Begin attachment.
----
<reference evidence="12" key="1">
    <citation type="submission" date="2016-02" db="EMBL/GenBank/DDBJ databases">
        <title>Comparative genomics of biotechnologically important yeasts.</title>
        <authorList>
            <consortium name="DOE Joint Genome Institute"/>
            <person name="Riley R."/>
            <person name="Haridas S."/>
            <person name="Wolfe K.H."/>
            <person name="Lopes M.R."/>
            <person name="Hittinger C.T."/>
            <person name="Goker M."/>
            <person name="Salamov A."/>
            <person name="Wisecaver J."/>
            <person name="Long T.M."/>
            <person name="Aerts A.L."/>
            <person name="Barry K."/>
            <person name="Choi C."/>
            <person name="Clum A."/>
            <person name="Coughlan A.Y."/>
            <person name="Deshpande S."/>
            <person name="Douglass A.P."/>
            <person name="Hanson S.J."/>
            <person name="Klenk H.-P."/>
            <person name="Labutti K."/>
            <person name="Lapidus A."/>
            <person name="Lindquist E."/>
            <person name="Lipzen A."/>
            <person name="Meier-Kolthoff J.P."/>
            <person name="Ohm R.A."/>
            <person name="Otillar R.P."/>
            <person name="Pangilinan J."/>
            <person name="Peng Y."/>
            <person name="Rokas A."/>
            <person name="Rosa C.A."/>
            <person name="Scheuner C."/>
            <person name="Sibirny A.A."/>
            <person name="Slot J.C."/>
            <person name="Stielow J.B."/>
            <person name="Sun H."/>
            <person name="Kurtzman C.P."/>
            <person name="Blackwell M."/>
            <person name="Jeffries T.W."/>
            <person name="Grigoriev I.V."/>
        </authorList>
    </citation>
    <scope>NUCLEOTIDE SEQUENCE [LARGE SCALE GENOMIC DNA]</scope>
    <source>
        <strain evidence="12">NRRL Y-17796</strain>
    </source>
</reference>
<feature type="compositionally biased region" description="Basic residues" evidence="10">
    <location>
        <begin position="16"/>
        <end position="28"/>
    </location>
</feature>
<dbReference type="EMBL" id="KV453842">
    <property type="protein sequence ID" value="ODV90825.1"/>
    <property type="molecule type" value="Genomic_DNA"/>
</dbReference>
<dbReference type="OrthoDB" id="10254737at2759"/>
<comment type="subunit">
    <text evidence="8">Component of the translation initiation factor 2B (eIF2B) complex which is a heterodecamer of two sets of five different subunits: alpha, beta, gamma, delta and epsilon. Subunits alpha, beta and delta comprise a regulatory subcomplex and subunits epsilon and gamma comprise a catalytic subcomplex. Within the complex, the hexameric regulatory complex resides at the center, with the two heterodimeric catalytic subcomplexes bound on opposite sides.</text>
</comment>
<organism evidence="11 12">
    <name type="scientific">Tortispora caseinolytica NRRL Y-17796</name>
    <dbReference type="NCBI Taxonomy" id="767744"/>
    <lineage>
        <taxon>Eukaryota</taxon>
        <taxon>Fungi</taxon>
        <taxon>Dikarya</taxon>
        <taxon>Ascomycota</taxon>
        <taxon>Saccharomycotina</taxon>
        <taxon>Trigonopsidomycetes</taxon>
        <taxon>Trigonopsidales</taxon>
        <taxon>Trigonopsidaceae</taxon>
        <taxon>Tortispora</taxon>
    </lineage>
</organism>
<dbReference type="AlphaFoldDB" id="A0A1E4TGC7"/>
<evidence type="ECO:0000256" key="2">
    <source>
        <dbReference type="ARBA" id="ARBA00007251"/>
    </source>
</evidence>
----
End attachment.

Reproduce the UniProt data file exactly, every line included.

<reference evidence="12" key="1">
    <citation type="submission" date="2016-02" db="EMBL/GenBank/DDBJ databases">
        <title>Comparative genomics of biotechnologically important yeasts.</title>
        <authorList>
            <consortium name="DOE Joint Genome Institute"/>
            <person name="Riley R."/>
            <person name="Haridas S."/>
            <person name="Wolfe K.H."/>
            <person name="Lopes M.R."/>
            <person name="Hittinger C.T."/>
            <person name="Goker M."/>
            <person name="Salamov A."/>
            <person name="Wisecaver J."/>
            <person name="Long T.M."/>
            <person name="Aerts A.L."/>
            <person name="Barry K."/>
            <person name="Choi C."/>
            <person name="Clum A."/>
            <person name="Coughlan A.Y."/>
            <person name="Deshpande S."/>
            <person name="Douglass A.P."/>
            <person name="Hanson S.J."/>
            <person name="Klenk H.-P."/>
            <person name="Labutti K."/>
            <person name="Lapidus A."/>
            <person name="Lindquist E."/>
            <person name="Lipzen A."/>
            <person name="Meier-Kolthoff J.P."/>
            <person name="Ohm R.A."/>
            <person name="Otillar R.P."/>
            <person name="Pangilinan J."/>
            <person name="Peng Y."/>
            <person name="Rokas A."/>
            <person name="Rosa C.A."/>
            <person name="Scheuner C."/>
            <person name="Sibirny A.A."/>
            <person name="Slot J.C."/>
            <person name="Stielow J.B."/>
            <person name="Sun H."/>
            <person name="Kurtzman C.P."/>
            <person name="Blackwell M."/>
            <person name="Jeffries T.W."/>
            <person name="Grigoriev I.V."/>
        </authorList>
    </citation>
    <scope>NUCLEOTIDE SEQUENCE [LARGE SCALE GENOMIC DNA]</scope>
    <source>
        <strain evidence="12">NRRL Y-17796</strain>
    </source>
</reference>
<feature type="compositionally biased region" description="Basic residues" evidence="10">
    <location>
        <begin position="16"/>
        <end position="28"/>
    </location>
</feature>
<dbReference type="EMBL" id="KV453842">
    <property type="protein sequence ID" value="ODV90825.1"/>
    <property type="molecule type" value="Genomic_DNA"/>
</dbReference>
<dbReference type="OrthoDB" id="10254737at2759"/>
<comment type="subunit">
    <text evidence="8">Component of the translation initiation factor 2B (eIF2B) complex which is a heterodecamer of two sets of five different subunits: alpha, beta, gamma, delta and epsilon. Subunits alpha, beta and delta comprise a regulatory subcomplex and subunits epsilon and gamma comprise a catalytic subcomplex. Within the complex, the hexameric regulatory complex resides at the center, with the two heterodimeric catalytic subcomplexes bound on opposite sides.</text>
</comment>
<organism evidence="11 12">
    <name type="scientific">Tortispora caseinolytica NRRL Y-17796</name>
    <dbReference type="NCBI Taxonomy" id="767744"/>
    <lineage>
        <taxon>Eukaryota</taxon>
        <taxon>Fungi</taxon>
        <taxon>Dikarya</taxon>
        <taxon>Ascomycota</taxon>
        <taxon>Saccharomycotina</taxon>
        <taxon>Trigonopsidomycetes</taxon>
        <taxon>Trigonopsidales</taxon>
        <taxon>Trigonopsidaceae</taxon>
        <taxon>Tortispora</taxon>
    </lineage>
</organism>
<dbReference type="AlphaFoldDB" id="A0A1E4TGC7"/>
<evidence type="ECO:0000256" key="2">
    <source>
        <dbReference type="ARBA" id="ARBA00007251"/>
    </source>
</evidence>